I love to teach, but find it uncomfortable to stand in front of a classroom. I’m not a big personality. Nor am I a Socrates, adept at formulating incisive questions on the spot.
When I started teaching freshman composition a few years ago, I hadn’t taught in many years. Afraid of failing, I prepared zealously. That included searching for wise and inspiring ideas about teaching.
I’ve kept up that search, semester after semester, and have collected many strategies and principles that have helped me handle the job. These ideas may help you, too—especially if you’re new to teaching.
- John Wooden, UCLA’s legendary basketball coach, once pointed out that there’s a big difference between “I taught it” and “They learned it.” (Doug Lemov shares this insight in his book Teach Like a Champion.) Whenever I find myself annoyed at students for not getting it, I remind myself of this, and try to figure out a better way to teach the same concept.
- It doesn’t help to groan at their mistakes. Meet your students where they are. The whole point of the job is to help them improve. (Of course, I still wince at some of their sentences. I’m trying to wince less.)
- Create a comfortable, friendly environment in the classroom. As much as possible, eliminate anxiety.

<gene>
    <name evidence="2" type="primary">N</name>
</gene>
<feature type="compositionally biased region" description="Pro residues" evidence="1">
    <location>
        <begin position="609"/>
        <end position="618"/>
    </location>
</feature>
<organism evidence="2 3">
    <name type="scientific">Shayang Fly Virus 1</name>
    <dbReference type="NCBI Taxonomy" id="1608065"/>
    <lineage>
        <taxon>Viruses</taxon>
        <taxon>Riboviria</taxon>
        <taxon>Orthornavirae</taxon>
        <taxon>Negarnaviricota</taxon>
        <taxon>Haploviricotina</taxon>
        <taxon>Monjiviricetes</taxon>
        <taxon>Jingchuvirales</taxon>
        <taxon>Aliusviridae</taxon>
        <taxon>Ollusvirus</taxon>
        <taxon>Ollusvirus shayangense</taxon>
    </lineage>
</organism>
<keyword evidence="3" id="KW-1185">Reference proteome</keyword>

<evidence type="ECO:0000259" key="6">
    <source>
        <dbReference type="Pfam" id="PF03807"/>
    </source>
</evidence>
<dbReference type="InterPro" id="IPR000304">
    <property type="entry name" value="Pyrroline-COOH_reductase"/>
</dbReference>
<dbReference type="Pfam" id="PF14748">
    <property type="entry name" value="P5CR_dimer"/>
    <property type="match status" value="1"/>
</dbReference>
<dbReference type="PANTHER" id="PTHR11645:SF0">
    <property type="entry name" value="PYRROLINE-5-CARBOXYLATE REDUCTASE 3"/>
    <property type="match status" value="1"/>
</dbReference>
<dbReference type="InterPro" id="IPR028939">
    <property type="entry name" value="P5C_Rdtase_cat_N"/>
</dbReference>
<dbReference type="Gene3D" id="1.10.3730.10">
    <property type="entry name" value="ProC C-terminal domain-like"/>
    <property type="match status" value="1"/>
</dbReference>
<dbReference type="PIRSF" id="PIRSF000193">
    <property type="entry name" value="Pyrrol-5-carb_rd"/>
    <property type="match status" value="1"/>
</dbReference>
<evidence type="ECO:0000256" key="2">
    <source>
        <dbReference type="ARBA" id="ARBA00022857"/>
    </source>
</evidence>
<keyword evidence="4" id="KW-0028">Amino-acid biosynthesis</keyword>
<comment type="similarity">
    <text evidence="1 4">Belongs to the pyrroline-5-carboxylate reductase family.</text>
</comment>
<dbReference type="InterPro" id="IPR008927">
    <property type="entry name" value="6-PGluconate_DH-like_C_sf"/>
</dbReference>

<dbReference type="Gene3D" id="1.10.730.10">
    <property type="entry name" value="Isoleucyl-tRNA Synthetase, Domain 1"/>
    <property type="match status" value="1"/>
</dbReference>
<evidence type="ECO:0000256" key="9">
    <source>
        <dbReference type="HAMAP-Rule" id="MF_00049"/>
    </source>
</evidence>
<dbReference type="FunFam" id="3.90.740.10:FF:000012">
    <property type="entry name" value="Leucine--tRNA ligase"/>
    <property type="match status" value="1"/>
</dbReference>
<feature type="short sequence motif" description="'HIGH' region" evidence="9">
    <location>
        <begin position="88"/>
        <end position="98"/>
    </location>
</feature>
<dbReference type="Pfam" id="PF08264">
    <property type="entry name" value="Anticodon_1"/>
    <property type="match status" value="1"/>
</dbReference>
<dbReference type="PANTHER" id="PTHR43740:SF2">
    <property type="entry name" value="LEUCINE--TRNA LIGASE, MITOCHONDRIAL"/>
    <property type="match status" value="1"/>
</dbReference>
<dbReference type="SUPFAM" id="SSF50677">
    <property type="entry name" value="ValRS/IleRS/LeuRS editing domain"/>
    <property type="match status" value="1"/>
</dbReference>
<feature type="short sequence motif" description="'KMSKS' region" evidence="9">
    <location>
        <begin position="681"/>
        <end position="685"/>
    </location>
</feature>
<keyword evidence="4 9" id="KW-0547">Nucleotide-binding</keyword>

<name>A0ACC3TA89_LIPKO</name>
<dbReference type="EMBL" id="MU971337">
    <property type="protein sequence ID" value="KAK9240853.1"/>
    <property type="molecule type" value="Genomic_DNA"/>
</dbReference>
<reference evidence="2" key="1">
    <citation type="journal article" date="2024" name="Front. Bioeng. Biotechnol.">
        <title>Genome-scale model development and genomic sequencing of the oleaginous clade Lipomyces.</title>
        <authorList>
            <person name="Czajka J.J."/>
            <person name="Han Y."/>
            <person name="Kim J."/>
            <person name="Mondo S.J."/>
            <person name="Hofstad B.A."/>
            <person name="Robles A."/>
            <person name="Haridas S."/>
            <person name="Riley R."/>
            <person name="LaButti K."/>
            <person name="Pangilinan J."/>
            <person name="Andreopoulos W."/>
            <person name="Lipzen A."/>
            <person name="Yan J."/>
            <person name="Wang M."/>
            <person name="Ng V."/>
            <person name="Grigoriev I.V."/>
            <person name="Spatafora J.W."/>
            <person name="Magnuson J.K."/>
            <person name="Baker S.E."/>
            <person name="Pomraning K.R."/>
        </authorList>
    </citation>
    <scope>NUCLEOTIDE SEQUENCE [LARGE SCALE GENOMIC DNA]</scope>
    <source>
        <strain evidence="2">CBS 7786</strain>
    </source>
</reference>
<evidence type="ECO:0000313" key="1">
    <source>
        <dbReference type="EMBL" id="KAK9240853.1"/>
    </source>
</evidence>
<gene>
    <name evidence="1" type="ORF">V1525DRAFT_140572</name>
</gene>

- Students will only learn what you’re teaching if they believe they can learn it. That requires breaking each lesson down to the simplest elements: concepts that everyone in the room can understand, and skills they can master. Let them succeed in every class, instead of feeling like they don’t get it and never will.
- Here’s the challenge, though: there’s a wide range of ability in every classroom. If you aim at the middle, some will roll their eyes (“We learned this in 5th grade!”), while others will be baffled and give up.
- My solution: explain to the class that not everyone has learned these skills, and ask for their patience. I also tell them that many of the best writers I’ve taught have needed to re-learn these lessons.